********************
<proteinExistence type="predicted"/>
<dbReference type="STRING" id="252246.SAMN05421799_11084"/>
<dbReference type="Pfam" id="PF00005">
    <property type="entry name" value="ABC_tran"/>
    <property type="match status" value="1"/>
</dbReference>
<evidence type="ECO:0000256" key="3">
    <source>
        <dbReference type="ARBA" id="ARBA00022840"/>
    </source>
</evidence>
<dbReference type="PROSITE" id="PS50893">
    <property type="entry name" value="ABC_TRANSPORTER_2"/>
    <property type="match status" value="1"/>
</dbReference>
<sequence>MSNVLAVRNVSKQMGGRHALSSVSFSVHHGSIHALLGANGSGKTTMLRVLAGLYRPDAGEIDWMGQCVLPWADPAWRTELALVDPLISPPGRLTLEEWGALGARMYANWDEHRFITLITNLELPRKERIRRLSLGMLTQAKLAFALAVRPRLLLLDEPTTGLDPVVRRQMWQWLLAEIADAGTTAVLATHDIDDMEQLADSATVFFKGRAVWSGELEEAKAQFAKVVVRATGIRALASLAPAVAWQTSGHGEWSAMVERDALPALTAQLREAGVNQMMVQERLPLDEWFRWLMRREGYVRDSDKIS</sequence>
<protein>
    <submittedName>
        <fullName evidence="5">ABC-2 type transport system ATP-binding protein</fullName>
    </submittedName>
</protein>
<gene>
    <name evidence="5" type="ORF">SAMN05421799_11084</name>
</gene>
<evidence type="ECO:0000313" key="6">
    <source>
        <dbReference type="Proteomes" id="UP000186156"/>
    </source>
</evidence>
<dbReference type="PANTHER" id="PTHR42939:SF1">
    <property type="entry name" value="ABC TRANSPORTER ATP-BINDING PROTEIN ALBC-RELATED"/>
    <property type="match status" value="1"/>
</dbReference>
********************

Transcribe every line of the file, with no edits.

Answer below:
<proteinExistence type="predicted"/>
<dbReference type="STRING" id="252246.SAMN05421799_11084"/>
<dbReference type="Pfam" id="PF00005">
    <property type="entry name" value="ABC_tran"/>
    <property type="match status" value="1"/>
</dbReference>
<evidence type="ECO:0000256" key="3">
    <source>
        <dbReference type="ARBA" id="ARBA00022840"/>
    </source>
</evidence>
<dbReference type="PROSITE" id="PS50893">
    <property type="entry name" value="ABC_TRANSPORTER_2"/>
    <property type="match status" value="1"/>
</dbReference>
<sequence>MSNVLAVRNVSKQMGGRHALSSVSFSVHHGSIHALLGANGSGKTTMLRVLAGLYRPDAGEIDWMGQCVLPWADPAWRTELALVDPLISPPGRLTLEEWGALGARMYANWDEHRFITLITNLELPRKERIRRLSLGMLTQAKLAFALAVRPRLLLLDEPTTGLDPVVRRQMWQWLLAEIADAGTTAVLATHDIDDMEQLADSATVFFKGRAVWSGELEEAKAQFAKVVVRATGIRALASLAPAVAWQTSGHGEWSAMVERDALPALTAQLREAGVNQMMVQERLPLDEWFRWLMRREGYVRDSDKIS</sequence>
<protein>
    <submittedName>
        <fullName evidence="5">ABC-2 type transport system ATP-binding protein</fullName>
    </submittedName>
</protein>
<gene>
    <name evidence="5" type="ORF">SAMN05421799_11084</name>
</gene>
<evidence type="ECO:0000313" key="6">
    <source>
        <dbReference type="Proteomes" id="UP000186156"/>
    </source>
</evidence>
<dbReference type="PANTHER" id="PTHR42939:SF1">
    <property type="entry name" value="ABC TRANSPORTER ATP-BINDING PROTEIN ALBC-RELATED"/>
    <property type="match status" value="1"/>
</dbReference>